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Ada's Story

Ever wonder about those people who even in the face of profound tragedy, somehow manage to lead a full, almost enchanted life? Well, so did I. My curiosity propelled me to study the phenomenon. I conducted a qualitative study that explored the lives of people with multiple sclerosis who practice yoga. The people I studied took charge of their lives and became great self-healers. They used a wide range of integrative self-care strategies to heal and be healthy.

I realized after the study that I myself function in a similar way. I have endured many of life's tragedies. One day I explored my own life story with a trusted friend and she said, "Yes, I know your story but I never think of you that way. You are not a victim or a survivor, you are just you."

Our life stories are an enormous treasure.They bring to life clarity and understanding of the people we are now, they ground us in our origins. Many things that happened early in my life were vital contributions to my innate ability to heal from adversity.

My earliest memories were birthed in springtime. I was five. I wrote a small insignificant blip of a poem, born of the love of a child for her mother. The poem was called My Little Marigold — inspired by a milk carton marigold I gave my mom on mother's day. The town newspaper published it and a writing career was born.

Soon after, a school field trip took me to an abbey. The monks were so sweet. The essence of kindness filled the air. It was akin to taking a bubble bath in love. There were springtime lambs there. I held one to my breast. The breath of newness from her musky coat filled my senses.

My next vivid memory involved standing on the porch of my seaside home waiting for my best friend, Sharon, to return from nursery school. Salt-water mist permeated my being. I drifted to the moment beyond where she and I first met. "I have known her forever" was the feeling that welled through my young heart. In our friendship rested the truth and beauty of all that was right in the world.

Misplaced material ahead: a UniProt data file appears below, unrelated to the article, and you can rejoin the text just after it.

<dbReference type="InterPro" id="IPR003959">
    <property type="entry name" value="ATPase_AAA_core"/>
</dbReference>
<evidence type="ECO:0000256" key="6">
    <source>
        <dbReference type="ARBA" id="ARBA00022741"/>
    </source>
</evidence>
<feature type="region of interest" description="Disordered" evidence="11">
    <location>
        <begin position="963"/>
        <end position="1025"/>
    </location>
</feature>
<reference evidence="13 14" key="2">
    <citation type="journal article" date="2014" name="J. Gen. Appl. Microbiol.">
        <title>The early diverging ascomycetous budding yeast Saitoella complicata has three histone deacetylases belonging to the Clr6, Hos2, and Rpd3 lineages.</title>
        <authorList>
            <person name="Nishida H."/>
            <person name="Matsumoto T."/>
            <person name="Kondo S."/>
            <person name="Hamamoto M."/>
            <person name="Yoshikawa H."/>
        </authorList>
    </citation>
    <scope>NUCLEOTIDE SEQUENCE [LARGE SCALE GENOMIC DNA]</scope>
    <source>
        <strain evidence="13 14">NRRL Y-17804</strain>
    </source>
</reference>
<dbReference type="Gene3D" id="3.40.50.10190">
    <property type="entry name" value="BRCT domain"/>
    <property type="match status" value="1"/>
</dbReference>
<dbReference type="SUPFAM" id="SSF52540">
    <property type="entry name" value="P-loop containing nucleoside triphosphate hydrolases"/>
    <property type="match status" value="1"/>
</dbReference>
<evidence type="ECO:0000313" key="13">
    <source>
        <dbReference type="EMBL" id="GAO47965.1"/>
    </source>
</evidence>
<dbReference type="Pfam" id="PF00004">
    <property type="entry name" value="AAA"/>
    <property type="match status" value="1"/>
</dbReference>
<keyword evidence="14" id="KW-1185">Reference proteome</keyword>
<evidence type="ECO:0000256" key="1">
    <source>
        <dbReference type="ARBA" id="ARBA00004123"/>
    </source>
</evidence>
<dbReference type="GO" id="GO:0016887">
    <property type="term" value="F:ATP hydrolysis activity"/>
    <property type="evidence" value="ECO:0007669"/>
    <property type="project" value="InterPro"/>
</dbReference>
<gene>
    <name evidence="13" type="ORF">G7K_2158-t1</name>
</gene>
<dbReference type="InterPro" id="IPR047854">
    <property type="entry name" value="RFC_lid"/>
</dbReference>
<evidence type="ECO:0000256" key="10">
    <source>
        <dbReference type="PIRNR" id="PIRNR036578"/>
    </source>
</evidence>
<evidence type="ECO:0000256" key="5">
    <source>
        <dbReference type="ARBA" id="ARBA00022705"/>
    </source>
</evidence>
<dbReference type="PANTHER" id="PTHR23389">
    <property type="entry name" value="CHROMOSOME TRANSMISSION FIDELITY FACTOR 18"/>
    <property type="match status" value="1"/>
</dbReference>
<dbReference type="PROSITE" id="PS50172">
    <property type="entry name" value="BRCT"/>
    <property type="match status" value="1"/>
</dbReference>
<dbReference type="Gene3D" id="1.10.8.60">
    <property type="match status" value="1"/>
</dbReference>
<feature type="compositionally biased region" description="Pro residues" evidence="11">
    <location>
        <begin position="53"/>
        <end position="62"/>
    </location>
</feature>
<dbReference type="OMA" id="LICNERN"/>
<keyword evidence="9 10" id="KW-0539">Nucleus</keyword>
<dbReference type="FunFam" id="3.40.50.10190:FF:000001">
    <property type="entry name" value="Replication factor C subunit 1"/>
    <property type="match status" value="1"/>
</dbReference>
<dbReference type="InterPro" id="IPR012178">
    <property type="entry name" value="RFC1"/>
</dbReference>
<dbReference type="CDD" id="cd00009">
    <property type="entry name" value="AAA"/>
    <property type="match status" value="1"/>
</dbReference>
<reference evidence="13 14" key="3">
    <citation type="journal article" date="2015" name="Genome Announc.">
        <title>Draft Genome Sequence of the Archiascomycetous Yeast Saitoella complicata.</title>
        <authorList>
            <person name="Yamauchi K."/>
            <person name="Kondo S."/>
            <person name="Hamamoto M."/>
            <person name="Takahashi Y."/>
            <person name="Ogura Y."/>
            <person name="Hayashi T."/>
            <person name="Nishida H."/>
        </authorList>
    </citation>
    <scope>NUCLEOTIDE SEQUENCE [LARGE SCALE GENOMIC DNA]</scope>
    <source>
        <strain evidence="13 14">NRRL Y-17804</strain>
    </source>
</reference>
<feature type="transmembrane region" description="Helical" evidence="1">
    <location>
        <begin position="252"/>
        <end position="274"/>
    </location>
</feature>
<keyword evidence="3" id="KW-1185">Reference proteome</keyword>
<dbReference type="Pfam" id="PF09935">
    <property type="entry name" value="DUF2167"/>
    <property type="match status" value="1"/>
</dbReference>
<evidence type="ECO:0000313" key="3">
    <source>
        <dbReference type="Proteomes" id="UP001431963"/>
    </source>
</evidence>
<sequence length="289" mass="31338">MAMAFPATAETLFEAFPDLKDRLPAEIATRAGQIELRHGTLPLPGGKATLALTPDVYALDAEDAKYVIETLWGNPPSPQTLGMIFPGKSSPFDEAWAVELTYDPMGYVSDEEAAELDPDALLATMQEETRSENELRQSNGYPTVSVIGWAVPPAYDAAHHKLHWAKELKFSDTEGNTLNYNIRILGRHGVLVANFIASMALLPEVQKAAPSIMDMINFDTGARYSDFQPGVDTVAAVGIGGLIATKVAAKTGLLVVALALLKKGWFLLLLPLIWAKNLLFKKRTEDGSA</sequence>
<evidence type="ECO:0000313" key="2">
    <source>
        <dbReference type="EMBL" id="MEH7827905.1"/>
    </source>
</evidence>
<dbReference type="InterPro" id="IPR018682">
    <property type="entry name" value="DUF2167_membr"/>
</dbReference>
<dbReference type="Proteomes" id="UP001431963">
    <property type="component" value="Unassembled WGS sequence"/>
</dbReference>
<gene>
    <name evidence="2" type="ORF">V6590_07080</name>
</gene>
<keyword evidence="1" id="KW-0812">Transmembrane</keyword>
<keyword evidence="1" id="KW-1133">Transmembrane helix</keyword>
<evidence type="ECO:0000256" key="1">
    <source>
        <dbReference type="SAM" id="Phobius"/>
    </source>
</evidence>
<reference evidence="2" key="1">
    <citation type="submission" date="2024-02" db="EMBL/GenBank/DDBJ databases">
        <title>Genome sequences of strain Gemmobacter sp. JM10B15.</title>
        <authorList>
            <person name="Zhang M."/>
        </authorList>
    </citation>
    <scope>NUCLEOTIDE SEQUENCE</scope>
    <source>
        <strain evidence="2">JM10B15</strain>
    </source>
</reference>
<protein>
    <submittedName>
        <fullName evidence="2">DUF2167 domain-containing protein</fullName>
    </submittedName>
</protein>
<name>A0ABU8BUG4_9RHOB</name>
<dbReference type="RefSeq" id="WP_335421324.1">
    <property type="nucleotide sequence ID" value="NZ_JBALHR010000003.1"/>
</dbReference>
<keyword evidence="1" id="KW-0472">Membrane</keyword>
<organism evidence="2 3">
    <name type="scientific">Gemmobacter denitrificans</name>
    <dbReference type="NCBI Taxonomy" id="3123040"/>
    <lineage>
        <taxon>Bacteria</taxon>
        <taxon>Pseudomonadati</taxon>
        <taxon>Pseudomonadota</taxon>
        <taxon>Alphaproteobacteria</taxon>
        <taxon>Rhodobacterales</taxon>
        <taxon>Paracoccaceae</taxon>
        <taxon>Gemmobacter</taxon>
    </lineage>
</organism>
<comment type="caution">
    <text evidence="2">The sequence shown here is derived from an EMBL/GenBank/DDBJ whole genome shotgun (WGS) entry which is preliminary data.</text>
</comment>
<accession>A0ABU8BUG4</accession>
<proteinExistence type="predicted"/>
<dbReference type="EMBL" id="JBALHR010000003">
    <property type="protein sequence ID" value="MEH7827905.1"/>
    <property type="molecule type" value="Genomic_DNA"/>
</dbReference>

In the midst of all this, my mother was suffering from major depression, a product of her own personal demons. She refused psychiatric help. My sister, a nursing student, suggested shock therapy, a treatment pre-dating many antidepressants. I was taken in tow to a basement shock therapy clinic. My siblings were out finding their own way in the world, and that world did not have room for a quirky five-year-old. I remember a visit when a door was left open and I saw a man with electrodes on his head, my thoughts turned to fear: "I must never show sadness like mommy, or someone might do that to me."

Then my grandfather died. He was a beautiful man with a thick head of soft white hair smelling of wild earthy wind. I walked into the bedroom just as they pulled the sheet over his peaceful face, and my five-year-old heart felt no fear. The thought "He was just passing through" gave me great comfort.

Thus my life was born at the tender age of five. I experienced the wonder of birth in a springtime lamb and the joy of creation in a cherished poem. I discovered the true nature of death in the loss of my beloved grandfather. In a basement shock therapy clinic, I felt the crushing weight of fear and of secreting emotions away.

My young heart was profoundly affected by these distinctive elements of life. Out of them arose my outlook: tell the truth, tread gently, smile and treat yourself as you would treat your very best friend, regardless of the situation at hand. Our lives are a rare and precious gift.

My work is infused with joy, wisdom, humor, pathos and an occasional free fall. I speak of my life and the lives of others, people I have met throughout my travels. I relay a message about the path of a playful yogi directly from the heart of a storyteller.

That message is simple: we are all capable of self-healing on our own terms. So find those terms, embrace them and follow your own path wholeheartedly to health, stability and joy.